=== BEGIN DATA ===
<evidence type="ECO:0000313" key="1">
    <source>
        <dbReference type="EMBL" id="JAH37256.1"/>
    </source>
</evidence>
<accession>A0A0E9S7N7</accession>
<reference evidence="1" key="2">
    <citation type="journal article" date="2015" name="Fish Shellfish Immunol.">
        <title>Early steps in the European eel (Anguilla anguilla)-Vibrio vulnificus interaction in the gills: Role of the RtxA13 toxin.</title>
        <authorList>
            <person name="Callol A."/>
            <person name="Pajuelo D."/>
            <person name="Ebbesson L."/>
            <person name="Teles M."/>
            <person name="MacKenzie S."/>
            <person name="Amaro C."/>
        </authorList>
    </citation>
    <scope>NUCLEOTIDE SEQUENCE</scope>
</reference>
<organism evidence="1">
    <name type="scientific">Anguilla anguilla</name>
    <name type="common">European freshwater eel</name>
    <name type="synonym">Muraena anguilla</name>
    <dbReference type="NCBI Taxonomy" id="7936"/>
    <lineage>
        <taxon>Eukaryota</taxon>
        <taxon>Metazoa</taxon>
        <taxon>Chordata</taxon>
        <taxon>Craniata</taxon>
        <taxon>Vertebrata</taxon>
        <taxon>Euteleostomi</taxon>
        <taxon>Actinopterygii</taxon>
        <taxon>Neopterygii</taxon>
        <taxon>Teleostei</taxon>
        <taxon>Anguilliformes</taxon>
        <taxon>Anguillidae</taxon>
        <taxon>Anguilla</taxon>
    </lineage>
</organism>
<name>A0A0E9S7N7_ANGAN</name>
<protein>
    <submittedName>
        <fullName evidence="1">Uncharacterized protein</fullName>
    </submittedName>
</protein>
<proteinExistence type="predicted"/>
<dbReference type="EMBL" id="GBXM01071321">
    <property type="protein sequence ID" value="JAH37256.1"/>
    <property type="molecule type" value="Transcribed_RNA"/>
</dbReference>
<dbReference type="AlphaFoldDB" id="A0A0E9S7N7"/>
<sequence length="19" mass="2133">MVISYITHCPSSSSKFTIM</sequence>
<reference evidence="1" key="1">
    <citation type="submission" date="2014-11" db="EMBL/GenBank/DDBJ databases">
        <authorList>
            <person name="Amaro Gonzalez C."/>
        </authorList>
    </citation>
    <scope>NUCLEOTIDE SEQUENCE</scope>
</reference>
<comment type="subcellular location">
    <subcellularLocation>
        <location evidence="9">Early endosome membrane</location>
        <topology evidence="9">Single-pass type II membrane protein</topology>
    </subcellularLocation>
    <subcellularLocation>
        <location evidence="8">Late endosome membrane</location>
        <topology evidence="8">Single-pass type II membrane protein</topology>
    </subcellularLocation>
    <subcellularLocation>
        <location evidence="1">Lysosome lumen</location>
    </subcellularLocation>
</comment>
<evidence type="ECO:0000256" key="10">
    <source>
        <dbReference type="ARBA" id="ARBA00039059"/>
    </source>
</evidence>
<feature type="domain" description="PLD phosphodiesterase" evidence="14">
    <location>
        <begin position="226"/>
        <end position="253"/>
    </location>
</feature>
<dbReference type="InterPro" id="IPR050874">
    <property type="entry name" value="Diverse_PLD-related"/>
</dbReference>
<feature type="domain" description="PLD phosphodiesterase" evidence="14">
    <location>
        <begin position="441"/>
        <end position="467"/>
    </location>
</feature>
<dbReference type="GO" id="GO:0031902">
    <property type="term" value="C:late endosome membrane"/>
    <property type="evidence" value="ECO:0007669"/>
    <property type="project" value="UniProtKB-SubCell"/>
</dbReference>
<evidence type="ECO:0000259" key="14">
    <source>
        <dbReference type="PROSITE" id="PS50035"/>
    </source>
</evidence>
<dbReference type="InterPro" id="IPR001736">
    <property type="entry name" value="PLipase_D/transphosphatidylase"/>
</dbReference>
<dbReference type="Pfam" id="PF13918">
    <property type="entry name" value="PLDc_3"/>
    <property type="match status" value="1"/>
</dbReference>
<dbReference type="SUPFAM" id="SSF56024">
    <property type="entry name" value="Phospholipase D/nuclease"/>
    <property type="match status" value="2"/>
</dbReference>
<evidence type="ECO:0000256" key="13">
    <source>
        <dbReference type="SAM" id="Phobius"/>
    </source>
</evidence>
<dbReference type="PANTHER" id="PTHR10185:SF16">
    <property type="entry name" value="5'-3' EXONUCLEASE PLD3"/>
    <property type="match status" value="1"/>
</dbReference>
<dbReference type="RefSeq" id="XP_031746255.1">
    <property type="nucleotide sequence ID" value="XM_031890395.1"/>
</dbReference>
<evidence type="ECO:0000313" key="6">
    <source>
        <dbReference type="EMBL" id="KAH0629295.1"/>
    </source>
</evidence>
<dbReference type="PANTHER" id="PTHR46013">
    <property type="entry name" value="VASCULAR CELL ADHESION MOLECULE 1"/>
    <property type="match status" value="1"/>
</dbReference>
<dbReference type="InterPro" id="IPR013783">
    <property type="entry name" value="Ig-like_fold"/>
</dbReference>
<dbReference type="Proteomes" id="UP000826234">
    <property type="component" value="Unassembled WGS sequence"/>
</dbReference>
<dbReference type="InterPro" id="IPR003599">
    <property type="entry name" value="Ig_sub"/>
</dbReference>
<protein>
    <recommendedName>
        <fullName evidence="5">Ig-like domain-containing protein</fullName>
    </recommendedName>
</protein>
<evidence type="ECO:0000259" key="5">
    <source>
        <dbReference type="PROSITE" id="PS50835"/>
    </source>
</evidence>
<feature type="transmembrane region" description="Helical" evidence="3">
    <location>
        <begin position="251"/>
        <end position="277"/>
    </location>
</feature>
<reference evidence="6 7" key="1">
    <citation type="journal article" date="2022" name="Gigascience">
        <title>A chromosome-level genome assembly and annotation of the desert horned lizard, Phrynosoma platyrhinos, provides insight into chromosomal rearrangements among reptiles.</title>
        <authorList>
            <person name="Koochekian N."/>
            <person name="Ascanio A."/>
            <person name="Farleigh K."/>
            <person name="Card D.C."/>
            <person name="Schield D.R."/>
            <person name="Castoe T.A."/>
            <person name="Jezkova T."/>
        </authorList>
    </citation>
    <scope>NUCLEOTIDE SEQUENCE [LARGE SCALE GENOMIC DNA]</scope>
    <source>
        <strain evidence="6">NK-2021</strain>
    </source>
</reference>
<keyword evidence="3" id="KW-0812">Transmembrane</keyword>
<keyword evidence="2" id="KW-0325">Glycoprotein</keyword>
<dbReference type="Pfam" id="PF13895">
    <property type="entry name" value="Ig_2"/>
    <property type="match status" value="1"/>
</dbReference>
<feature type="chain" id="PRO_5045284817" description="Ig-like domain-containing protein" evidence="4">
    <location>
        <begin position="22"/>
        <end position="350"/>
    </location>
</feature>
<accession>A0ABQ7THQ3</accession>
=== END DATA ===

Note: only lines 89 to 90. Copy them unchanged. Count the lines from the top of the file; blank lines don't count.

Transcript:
<feature type="domain" description="PLD phosphodiesterase" evidence="14">
    <location>